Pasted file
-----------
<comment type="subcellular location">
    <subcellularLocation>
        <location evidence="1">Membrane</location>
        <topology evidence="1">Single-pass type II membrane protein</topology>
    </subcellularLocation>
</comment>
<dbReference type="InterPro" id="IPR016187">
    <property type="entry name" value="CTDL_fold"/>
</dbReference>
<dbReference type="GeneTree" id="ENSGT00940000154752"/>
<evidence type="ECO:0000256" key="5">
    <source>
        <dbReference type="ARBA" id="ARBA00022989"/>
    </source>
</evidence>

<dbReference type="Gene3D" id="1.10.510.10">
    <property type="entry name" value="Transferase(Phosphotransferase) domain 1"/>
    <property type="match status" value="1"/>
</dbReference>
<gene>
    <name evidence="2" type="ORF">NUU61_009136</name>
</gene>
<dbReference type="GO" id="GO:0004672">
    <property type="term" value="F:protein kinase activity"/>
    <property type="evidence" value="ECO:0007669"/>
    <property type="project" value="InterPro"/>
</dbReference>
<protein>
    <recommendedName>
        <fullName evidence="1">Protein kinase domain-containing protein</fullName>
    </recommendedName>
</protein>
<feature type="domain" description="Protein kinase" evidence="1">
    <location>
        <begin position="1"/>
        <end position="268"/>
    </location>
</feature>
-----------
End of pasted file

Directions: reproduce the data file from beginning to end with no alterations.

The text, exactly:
<comment type="subcellular location">
    <subcellularLocation>
        <location evidence="1">Membrane</location>
        <topology evidence="1">Single-pass type II membrane protein</topology>
    </subcellularLocation>
</comment>
<dbReference type="InterPro" id="IPR016187">
    <property type="entry name" value="CTDL_fold"/>
</dbReference>
<dbReference type="GeneTree" id="ENSGT00940000154752"/>
<evidence type="ECO:0000256" key="5">
    <source>
        <dbReference type="ARBA" id="ARBA00022989"/>
    </source>
</evidence>

<dbReference type="Gene3D" id="1.10.510.10">
    <property type="entry name" value="Transferase(Phosphotransferase) domain 1"/>
    <property type="match status" value="1"/>
</dbReference>
<gene>
    <name evidence="2" type="ORF">NUU61_009136</name>
</gene>
<dbReference type="GO" id="GO:0004672">
    <property type="term" value="F:protein kinase activity"/>
    <property type="evidence" value="ECO:0007669"/>
    <property type="project" value="InterPro"/>
</dbReference>
<protein>
    <recommendedName>
        <fullName evidence="1">Protein kinase domain-containing protein</fullName>
    </recommendedName>
</protein>
<feature type="domain" description="Protein kinase" evidence="1">
    <location>
        <begin position="1"/>
        <end position="268"/>
    </location>
</feature>